Students will get to formally weigh in on the sanctions policy through two referenda sent to the undergraduate student ballot, The Crimson said:

In a narrow vote, the [Undergraduate Council] representatives approved the question “Do you think the unrecognized single-gender social organizations should have gender-inclusive membership by a means different than the current College administered sanctions?”

The other asks “whether the College should repeal its sanctions on members of unrecognized single-gender social organizations.”

Faculty might end up getting no more say over the sanctions than students.

In a Friday post on the debate over the sanctions policy, FIRE Executive Director Robert Shibley said the administration is marginalizing faculty, who play an outsized role in Harvard life relative to professors at other schools.

Shibley noted that Prof. Lewis has reminded observers that Harvard’s governing laws place the College in the “immediate charge of the Faculty of Arts and Sciences,” not administrators:

Policies about who may receive fellowship nominations and who may be captain of a team or president of a student group are therefore matters under the purview of the FAS, whose elected representatives on the Faculty Council were not consulted before this policy was imposed.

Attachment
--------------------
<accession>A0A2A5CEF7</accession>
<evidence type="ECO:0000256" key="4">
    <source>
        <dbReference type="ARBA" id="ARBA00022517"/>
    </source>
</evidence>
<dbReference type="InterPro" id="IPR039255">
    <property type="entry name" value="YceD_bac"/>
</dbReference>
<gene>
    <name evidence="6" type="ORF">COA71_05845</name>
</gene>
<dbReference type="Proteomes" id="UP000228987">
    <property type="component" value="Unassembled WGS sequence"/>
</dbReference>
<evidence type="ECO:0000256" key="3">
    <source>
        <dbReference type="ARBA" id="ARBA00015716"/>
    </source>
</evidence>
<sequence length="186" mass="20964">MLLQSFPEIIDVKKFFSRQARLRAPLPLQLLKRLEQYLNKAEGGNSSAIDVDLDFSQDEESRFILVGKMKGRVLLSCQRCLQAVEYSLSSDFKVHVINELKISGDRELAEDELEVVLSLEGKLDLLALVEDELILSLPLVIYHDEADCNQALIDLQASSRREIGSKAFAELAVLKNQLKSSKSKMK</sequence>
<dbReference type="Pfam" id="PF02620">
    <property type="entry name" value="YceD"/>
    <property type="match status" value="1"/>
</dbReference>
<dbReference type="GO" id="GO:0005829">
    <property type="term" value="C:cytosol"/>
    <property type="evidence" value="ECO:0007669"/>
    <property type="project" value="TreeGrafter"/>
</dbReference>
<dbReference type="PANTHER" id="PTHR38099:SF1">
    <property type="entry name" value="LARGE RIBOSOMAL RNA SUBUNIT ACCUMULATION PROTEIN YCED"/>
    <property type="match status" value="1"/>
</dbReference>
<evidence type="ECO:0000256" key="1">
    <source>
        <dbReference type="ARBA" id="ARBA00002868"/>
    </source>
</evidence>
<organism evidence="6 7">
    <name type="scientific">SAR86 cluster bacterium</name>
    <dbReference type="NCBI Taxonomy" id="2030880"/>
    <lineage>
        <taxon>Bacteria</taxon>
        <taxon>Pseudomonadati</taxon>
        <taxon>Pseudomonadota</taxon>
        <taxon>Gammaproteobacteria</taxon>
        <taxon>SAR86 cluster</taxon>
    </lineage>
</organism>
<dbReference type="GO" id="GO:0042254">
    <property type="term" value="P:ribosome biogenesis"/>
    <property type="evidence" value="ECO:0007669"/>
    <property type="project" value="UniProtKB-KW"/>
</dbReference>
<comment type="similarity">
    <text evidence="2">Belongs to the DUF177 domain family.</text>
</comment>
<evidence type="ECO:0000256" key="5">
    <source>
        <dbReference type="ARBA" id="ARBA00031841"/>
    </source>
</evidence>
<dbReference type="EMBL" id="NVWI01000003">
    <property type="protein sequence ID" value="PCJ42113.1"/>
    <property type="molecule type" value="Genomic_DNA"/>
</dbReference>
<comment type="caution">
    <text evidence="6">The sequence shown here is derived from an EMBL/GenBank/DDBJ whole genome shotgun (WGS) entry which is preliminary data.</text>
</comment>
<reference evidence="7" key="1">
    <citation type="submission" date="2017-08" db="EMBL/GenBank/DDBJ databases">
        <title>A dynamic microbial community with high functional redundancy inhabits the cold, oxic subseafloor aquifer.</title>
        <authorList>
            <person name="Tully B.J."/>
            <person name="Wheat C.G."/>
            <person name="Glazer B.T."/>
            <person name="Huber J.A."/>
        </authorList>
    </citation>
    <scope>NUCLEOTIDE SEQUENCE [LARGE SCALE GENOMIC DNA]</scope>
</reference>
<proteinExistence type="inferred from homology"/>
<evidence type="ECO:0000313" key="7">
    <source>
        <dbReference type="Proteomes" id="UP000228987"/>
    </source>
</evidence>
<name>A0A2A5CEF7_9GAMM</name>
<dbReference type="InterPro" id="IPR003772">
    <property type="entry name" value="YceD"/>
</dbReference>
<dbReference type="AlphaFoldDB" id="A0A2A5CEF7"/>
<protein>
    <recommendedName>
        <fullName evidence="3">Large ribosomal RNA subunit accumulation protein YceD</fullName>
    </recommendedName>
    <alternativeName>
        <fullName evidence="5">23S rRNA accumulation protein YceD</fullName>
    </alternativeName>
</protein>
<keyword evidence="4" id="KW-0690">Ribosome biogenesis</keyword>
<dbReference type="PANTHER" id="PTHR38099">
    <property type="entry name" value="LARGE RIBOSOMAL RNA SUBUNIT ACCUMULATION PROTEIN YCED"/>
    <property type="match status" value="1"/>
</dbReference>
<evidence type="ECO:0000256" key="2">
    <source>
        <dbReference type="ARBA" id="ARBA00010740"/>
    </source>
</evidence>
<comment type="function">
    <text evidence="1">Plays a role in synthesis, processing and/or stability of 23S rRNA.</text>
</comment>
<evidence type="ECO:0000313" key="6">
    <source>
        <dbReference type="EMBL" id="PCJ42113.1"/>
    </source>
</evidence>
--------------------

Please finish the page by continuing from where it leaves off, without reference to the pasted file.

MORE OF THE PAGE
As Harvard Magazine noted, the sanctions have been widely criticized across the range of Harvard groups, including by (unrecognized) sorority members who protested outside Faust’s office this spring.

It quoted Harvard Biology Prof. Richard Losick, a board member at FIRE, as telling Faust at the meeting that Harvard should work at “creating attractive alternatives” to single-sex clubs, rather than obliterating them through “coercion.”

You’re the bigot, President Faust

David Haig, professor of organismic and evolutionary biology, even accused Faust of relying on the same tropes that justify racism and religious bigotry: